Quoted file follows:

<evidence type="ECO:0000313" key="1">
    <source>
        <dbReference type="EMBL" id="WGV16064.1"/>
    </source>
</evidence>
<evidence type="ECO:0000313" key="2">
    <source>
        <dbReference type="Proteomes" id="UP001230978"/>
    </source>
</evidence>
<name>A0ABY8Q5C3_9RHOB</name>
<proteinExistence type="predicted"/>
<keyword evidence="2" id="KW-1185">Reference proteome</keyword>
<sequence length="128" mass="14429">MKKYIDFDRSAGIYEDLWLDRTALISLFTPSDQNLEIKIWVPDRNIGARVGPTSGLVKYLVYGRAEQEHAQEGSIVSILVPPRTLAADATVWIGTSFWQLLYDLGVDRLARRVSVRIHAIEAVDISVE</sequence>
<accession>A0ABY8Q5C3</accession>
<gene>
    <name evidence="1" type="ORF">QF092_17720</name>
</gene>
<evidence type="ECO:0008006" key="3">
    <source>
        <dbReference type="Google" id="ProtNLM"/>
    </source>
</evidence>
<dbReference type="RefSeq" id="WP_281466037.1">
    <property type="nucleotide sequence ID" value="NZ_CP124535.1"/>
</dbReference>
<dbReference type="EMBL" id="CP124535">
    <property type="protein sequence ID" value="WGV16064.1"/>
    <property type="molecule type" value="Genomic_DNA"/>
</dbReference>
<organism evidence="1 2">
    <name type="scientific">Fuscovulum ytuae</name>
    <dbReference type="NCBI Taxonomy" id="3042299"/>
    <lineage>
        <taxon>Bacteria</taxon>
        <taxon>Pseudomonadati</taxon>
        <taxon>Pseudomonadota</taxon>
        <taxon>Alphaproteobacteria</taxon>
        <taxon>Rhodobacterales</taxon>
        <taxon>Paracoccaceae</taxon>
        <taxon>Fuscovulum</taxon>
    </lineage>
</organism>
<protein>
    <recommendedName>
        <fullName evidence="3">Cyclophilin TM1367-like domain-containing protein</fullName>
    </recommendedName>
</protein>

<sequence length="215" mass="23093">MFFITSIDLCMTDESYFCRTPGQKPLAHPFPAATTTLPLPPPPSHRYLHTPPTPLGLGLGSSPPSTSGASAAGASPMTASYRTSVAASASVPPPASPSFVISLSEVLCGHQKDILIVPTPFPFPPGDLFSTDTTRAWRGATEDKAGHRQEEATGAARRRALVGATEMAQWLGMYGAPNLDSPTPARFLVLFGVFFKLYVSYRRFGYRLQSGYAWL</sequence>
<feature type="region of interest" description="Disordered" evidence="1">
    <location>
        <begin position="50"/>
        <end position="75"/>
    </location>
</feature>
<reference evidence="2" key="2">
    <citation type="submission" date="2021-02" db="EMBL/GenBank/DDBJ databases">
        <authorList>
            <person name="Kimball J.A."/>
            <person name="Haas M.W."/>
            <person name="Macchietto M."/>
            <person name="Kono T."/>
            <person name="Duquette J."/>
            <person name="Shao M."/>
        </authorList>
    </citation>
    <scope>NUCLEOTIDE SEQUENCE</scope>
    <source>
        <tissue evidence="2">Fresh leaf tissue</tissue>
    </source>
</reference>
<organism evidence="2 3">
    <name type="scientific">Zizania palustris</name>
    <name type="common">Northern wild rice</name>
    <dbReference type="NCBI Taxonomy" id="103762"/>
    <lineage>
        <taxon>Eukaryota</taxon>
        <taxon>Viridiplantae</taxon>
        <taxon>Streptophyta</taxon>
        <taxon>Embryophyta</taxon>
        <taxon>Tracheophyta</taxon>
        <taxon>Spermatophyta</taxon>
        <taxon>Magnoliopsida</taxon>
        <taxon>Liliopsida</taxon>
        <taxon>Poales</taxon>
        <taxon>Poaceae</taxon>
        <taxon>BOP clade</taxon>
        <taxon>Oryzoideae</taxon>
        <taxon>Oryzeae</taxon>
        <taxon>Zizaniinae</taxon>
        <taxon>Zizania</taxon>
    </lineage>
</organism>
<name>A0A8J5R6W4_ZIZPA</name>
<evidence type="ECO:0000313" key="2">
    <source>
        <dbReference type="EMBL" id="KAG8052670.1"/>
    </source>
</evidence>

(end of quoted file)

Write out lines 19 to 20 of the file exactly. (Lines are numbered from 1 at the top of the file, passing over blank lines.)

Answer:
<evidence type="ECO:0008006" key="3">
    <source>